|Substantial changes were made today to legislation that would
provide a source of capital financing to mega-developments in
Ohio’s cities (State of Ohio). CLICK IMAGES TO ENLARGE
A proposed Transformational Mixed-Use Development (TMUD) tax credit pending before the state legislature was substantially amended today during a hearing of the Ohio House of Representatives’ Workforce & Economic Development Committee.
Six changes were accepted by the committee that further refined the proposed law, Substitute Senate Bill 39. Most of the changes would link the release of tax credit awards more closely to the amount of state and local taxes generated by the credit.
The amendments were submitted by the bill’s original sponsor, State Sen. Kirk Schuring (R-29, Canton), said Josh Ferdelman, legislative aide to State Rep. Paul Zeltwanger, chair of Workforce & Economic Development Committee.
“We are not closed off to amendments by any means,” Ferdelman said. “We (the committee) won?t meet next week, but we will take this up again in January.”
The tax credit would refund to insurance companies up to 10 percent of their investment in TMUDs, as defined by the bill. Those include projects whose new or to-be-renovated connected buildings are at least 15 stories tall, measure at least 350,000 square feet and contain any combination of?retail, office, residential, recreation, structured parking or similar uses.
“Substitute Senate Bill 39 is designed to provide a unique tax credit that will foster mega-development projects that will transform Ohio’s downtowns with new and robust economic development,” said Schuring in testimony to the committee in October.
|Stark Enterprises, which is seeking to develop nuCLEus
in downtown Cleveland, initiated the original version and
consideration of the TMUD tax credit legislation (Stark).
New provisions in the TMUD bill would limit the director of the Ohio Development Services Agency (DSA), which would administer the tax credit, to approving only four TMUD tax credits per fiscal year. If fewer than four TMUD applications were made or approved, the unused credits would carry over to the next year.
If more than four applications are submitted, they would be ranked by their economic value and transformational impact. The proposed change would give consideration to the new state and local taxes generated from the project and its surrounding area.
A project that has the most significant transformational impact and has a pro forma (or forward-looking financial statement) that shows the most expeditious schedule for the new state and local taxes to exceed the amount of the tax credit, will be the one that is approved.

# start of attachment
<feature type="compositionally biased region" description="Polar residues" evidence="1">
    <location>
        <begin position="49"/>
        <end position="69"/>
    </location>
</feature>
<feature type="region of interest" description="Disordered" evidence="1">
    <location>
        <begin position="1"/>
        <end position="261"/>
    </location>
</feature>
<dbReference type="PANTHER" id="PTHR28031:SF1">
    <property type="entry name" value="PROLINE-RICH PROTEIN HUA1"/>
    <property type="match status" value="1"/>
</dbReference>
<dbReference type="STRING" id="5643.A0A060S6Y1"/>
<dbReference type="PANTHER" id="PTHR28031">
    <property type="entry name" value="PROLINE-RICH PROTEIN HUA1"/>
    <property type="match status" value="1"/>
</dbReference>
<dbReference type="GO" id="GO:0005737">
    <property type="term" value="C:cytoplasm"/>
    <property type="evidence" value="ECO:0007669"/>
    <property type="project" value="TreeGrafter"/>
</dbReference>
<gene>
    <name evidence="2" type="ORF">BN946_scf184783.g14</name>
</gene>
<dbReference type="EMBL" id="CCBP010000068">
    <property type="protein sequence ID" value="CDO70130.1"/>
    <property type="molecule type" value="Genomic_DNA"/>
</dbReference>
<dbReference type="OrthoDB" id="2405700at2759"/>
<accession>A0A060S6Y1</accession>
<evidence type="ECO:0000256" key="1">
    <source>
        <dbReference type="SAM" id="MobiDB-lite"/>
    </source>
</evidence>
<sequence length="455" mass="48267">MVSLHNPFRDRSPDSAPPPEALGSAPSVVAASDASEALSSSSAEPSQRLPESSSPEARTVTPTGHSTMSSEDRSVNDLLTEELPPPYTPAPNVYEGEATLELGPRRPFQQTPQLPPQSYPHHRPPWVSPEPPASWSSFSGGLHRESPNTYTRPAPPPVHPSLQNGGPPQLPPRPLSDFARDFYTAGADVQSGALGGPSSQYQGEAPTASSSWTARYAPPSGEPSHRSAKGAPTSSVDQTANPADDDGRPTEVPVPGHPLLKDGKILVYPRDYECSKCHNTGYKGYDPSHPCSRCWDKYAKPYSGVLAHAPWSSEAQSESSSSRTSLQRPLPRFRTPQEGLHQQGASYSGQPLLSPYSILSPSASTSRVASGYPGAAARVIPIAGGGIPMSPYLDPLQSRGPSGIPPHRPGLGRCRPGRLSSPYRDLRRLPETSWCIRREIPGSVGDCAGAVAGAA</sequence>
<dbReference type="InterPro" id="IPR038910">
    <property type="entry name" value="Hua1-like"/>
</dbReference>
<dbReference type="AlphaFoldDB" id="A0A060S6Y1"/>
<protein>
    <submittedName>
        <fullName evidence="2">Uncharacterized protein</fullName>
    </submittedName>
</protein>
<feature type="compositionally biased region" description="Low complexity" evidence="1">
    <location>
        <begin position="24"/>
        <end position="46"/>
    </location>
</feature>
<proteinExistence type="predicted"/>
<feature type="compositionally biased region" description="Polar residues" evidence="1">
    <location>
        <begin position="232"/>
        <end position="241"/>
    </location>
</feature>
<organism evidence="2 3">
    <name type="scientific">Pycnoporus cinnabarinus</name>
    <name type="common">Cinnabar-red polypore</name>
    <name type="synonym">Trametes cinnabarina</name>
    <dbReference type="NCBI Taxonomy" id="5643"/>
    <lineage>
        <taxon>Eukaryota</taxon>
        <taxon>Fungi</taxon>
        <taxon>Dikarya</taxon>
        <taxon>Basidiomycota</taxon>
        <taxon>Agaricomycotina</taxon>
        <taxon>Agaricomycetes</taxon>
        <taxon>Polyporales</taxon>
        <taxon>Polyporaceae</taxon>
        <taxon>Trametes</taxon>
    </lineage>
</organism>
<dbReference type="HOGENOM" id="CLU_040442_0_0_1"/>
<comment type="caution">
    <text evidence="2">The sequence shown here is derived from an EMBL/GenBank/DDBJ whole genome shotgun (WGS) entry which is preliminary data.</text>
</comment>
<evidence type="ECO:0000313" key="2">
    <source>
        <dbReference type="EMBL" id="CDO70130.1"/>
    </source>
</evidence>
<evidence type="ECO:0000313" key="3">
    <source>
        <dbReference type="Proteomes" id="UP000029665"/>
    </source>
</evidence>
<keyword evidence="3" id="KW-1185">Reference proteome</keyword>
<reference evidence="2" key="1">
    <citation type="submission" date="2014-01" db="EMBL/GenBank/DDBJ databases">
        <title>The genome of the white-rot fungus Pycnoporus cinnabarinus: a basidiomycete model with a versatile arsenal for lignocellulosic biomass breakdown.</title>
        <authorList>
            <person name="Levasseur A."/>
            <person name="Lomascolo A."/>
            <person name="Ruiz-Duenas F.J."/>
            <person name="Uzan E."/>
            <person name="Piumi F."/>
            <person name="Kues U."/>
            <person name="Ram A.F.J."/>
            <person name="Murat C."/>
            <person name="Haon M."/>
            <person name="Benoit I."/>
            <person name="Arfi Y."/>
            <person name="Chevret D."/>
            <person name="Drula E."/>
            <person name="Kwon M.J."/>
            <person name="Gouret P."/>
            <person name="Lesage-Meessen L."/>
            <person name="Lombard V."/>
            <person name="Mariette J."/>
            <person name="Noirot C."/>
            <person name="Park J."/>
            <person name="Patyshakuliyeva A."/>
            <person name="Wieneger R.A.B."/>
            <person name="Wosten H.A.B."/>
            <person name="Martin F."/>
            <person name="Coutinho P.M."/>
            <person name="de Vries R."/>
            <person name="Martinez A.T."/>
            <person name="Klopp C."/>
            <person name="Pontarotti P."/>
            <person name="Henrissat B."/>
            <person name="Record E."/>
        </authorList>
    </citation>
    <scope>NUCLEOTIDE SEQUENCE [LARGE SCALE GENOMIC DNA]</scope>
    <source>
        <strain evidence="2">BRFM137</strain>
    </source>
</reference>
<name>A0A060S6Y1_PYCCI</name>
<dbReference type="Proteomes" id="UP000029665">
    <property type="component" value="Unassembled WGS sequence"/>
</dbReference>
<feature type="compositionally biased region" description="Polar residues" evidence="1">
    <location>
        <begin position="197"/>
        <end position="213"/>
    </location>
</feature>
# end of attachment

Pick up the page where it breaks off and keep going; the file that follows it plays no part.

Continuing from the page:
After the TMUD credit is approved by the DSA director, the project must go into construction no later than one year after its approval. If it does not, the approved tax credit will be rescinded, according to the amended bill.
The revised bill also won’t release the 10 percent tax credit to recipients all at once. Instead,?the first 5 percent credit will be issued upon the completion of construction. The remaining 5 percent will be issued as evidence is submitted showing the new state and local taxes that were caused by the project and its surrounding area, according to Schuring.
If the evidence shows that, after the construction of the project was completed, it already generated new state and local taxes that exceeded the amount of the 10 percent credit, then a certificate for the full 10 percent will be issued.
But if the new taxes do not exceed the amount of the tax credit immediately after the completion of the construction, then the remaining 5 percent will be issued incrementally on an annual basis as evidence is shown that the new state and local taxes generated from the project and its surrounding area exceeds the amount of the additional credit. The incremental increases in the credit will be for a period of up to 5 years.
|Millennia Cos.’s proposed Centennial development in down-
town Cleveland could also be a beneficiary of the TMUD tax
credit bill. This is part of the massive former bank lobby in
the Centennial, or ex-Union Commerce Bank (Millennia).
Lastly, the accepted amendments would increase the existing?historic renovation tax credit percentage from 25 to 35 percent for projects in rural areas. And the bill would enhance a variety of?Chapter 119 rules stipulating how DSA will administer the TMUD program.
The TMUD legislation had seemingly been on a fast track toward passage this fall as numerous business and civic groups testified in support of the bill. They included the Ohio Municipal League, Ohio Mayors Alliance, Ohio Chamber of Commerce, City of Hamilton, Ohio Insurance Institute, NAIOP of Ohio (Commercial Real Estate Development Association) as well as The Millennia Companies and Stark Enterprises.
The only group to testify in opposition to the bill was Policy Matters Ohio, a left-leaning non-profit policy research institute with offices in Cleveland and Columbus.
Stark’s law firm, Thompson Hine LLP, originally drafted the TMUD legislation nearly two years ago at the request of Stark. It did so after Stark had attempted other methods of loosening up public-sector capital funding for its mixed-use nuCLEus development project in downtown Cleveland.
Stark and other real estate developers note that major developments in Ohio’s larger downtowns cost nearly as much to build as those in larger cities like New York and Chicago but command rents that are one-half to two-thirds less.
Until today, the committee hadn’t held hearings on Sub. SB 39 since early November. Today’s hearing on the TMUD legislation was the committee’s fifth. The bill passed the Ohio Senate 32-1 on June 25. An older version of the bill passed the Ohio House last year 91-0 but the legislative session expired before the Senate could act on that version.
The current legislative session expires Dec. 31, 2020.